“I got so mad at him,” Karnit said. “I said, ‘Udi, why do you always have to go against the flow?’ He said, ‘Karnit, someone always has to offer the opposite point of view. Someone should always think differently. This is the way you have a deeper discussion.'”
 
I asked Karnit about her husband’s politics. Right? Left?
 
“He didn’t want to vote for either,” she said, with a smile. “He voted for the Greens. He voted for nature.”
 
At the time he was captured, Goldwasser was patrolling a section of road between two community centers near Moshav Zar’it in the Western Galilee.
 
Early on the morning of July 12, Hezbollah sent a barrage of rockets into northern towns as a diversion, then infiltrated across the international border and fired antitank rockets at Goldwasser’s unit, killing three soldiers and abducting him and Regev.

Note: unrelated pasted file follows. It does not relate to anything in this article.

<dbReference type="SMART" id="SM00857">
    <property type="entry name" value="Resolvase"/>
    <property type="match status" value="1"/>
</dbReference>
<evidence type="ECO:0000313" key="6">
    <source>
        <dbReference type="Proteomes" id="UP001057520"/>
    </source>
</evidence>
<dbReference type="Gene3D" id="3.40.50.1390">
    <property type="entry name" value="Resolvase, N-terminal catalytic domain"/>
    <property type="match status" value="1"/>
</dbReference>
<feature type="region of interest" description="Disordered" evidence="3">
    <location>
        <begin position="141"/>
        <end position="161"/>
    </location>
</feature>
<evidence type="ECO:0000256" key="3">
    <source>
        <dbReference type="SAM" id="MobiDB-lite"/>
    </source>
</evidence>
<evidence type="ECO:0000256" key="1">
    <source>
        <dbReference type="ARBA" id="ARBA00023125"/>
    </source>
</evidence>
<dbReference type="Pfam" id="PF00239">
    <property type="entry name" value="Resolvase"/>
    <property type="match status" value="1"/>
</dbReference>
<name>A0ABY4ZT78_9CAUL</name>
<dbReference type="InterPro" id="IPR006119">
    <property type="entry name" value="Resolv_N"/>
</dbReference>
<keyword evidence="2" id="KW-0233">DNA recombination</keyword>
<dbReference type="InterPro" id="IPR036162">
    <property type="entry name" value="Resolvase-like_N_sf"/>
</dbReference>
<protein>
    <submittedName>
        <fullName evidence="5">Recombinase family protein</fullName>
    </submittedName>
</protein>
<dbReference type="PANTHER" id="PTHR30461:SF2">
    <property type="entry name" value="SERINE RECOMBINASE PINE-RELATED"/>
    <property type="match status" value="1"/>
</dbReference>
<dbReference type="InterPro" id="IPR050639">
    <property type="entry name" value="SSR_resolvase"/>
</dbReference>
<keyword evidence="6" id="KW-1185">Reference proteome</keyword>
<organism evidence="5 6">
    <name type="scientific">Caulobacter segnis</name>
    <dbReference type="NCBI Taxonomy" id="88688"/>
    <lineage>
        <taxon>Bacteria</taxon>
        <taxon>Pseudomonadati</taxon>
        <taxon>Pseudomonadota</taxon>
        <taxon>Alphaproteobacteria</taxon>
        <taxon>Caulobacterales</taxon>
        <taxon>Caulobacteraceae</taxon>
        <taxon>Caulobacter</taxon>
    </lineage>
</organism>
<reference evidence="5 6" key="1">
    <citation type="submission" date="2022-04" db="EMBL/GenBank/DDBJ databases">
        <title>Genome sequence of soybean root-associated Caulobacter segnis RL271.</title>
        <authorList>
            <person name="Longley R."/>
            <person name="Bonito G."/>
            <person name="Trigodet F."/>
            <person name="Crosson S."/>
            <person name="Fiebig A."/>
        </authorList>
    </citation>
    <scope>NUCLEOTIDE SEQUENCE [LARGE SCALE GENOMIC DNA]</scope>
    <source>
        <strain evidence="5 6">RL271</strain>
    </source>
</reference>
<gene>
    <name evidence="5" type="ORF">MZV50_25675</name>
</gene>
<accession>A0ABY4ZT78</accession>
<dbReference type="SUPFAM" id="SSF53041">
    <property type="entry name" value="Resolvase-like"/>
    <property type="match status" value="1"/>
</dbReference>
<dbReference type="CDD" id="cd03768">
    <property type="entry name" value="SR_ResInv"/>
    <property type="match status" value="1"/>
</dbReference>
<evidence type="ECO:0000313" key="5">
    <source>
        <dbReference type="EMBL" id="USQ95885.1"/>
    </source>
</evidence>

A tank sent to retrieve the soldiers triggered a large explosive device, and four more soldiers were killed.
 
Karnit was visiting with friends when the regional commander arrived. It was Udi’s last day of reserve duty, and she was planning for his arrival.”Usually they come to tell you when someone is dead,” she recalled. “I was out of the room. I walked in and saw the look on my friend’s face. I told her I will never forget that look.”
 
The commander told Karnit that the army didn’t know what happened to her husband. But of the seven dead soldiers, one was still unidentified. The army needed a DNA sample to help identify the last body.
 
Karnit drove with her mother and army personnel from the couple’s apartment near the Technion back to her home in Nahariya. Ehud had been in the reserves for a month. In preparation for his expected return that day, Karnit had washed all their laundry and even cleaned his toothbrush. As she searched home for any genetic trace of Udi, she felt in her heart it was unnecessary. “I knew he was not dead,” she said, ” because he is my soul.”

Every Jew Is on the Front Lines of War


Ilan Halimi’s barbarous murder in France should awaken all Jews to the most significant truth of our times: Today, every Jew in the world is on the front lines of war.